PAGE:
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Words about words, brands, names and naming, and the creative process.

#sparkchamber 031918 — Glenn Sweitzer

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Field trip to #sparkchamber Nashville today, as we visit with creator, storyteller, designer, and idea guy Glenn Sweitzer. Glenn is a California native who always loved to make things from nothing. Originally in school to become an architect, he found his true passion when he landed a position at The Walt Disney Studios in Burbank, California, first as a set designer, and later as an Art Director. He then moved to LA-based design agency 30Sixty Design, where he worked with leading clients, including Paramount Studios, Nestle Food, and Hanna-Barbera. 

A move to Nashville, and a chance meeting with [then] new country artist Tim McGraw launched him as a design force in the music world, earning multiple awards for his album-cover and marketing/promotional design work, not only for McGraw, but Lady Antebellum, Reba McEntire, Kenny Rogers, and Aaron Tippin, to name just a very few.

Glenn added photography and video production to his “Swiss army knife” of capabilities, and founded an award winning full-service company — design, video production, and marketing under one roof. Like his approach and his work, the company is called Fresh, with a simple mission statement: Affect — affect people’s lives visually.

With more than 300 albums designed to date, Glenn has just released his first documentary film. Called When the Dust Settles, the film explores how wild mustangs from the western plains, and girls of poverty from Chattanooga, TN, help each other prove their worthiness to the world. The film has been accepted into 10 film festivals, winning four best-of-show awards including Social Awareness, and Best Full Documentary.

1.] Where do ideas come from?

As a visual person in every aspect of my life, I would say ideas come from inspiration. I have been a graphic designer/art director for more than 33 years, and ideas come from things I love.

I can see something and lock it in my brain for a future need… at least it feels that way. I could have an idea for something and the result is from an inspiration I saw a year ago. But I would say the overall idea comes in a flash, then I work and hone it to refine what I am looking for.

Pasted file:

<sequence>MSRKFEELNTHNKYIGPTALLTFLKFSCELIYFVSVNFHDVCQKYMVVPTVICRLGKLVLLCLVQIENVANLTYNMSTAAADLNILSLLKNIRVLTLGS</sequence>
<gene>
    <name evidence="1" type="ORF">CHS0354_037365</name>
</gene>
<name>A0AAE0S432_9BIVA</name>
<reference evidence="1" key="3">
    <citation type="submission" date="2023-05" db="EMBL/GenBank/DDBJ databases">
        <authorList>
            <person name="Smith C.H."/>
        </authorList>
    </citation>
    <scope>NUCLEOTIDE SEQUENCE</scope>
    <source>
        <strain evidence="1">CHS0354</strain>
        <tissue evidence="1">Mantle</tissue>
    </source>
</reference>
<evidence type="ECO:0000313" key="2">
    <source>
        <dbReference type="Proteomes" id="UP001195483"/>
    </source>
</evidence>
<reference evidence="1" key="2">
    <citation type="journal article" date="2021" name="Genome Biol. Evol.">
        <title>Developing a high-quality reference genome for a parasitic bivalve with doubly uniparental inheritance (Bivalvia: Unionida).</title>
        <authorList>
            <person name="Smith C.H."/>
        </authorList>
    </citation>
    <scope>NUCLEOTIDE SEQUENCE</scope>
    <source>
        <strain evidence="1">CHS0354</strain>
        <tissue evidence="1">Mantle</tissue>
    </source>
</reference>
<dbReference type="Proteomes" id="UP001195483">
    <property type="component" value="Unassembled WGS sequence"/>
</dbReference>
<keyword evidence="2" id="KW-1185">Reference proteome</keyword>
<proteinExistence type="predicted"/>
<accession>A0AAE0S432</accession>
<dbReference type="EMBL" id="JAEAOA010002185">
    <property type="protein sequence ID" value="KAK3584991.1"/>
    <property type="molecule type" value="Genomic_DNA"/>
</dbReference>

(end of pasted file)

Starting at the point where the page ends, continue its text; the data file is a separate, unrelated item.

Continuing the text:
2.] What is the itch you are scratching?

My itch is a wide spread itch :) Like many people in the creative world, we are driven by what we do. It is not a job, but one of a passion and hobby that I am lucky enough to get paid for. My itch is that I am never completely content or happy with the result of what I just created. There is always something different I could have done. Thru the years, because of my wanting to do the next thing, and also a changing music industry that I work in, I got into photography and video production. Now, both are a major part of my career and in fact video production [documentaries] is my new passion for this second half of my life. Telling stories visually is fascinating, and I am driven to be a part of it all.

3.] Early bird or night owl, tortoise or hare?

Without a doubt, I am the night owl. For some reason, I have come up with all my best work late at night. And when I say late at night, I mean I was going to bed around 4am. I survive better on less sleep and find if I get too much [6+ hours] I have rougher days. Of course, I need a day a week to catch up. But I love the quiet at night. No phones ringing. The ability to create my own background noise. Not that I have not tried to be an early-morning person, it just does not work for me. Early mornings are best at a cabin with snow and a fireplace burning. In regards to tortoise or a hare… absolutely the hare. Even when I sit in the first client meeting, most of the time I already have the idea or direction we will end up with. I will doodle and get some rough bones of a logo or a design. But I need to get it out of my system, then it’s easier to cruise on the production end to make it right.

4.] How do you know when you are done?

I can honestly say I am never done…. but, as a commercial artist, we have deadlines, and we have clients. I know what the ultimate need is, and we also have the deadline that dictates when delivery needs to happen. Unlike people who are fine artists, I cannot always assume they will use my design as is. This is not about something that truly inspired me and will be the best for a product. This has many thumbprints on it from the client, and we all aim to get to a point where we are all happy. But something happens in design that is amazing. When I doodle something then refine it, the feeling of “it” being finished and ready to present is the best feeling ever. Just knowing that it is something I am proud of and hopefully represents me, just feels right.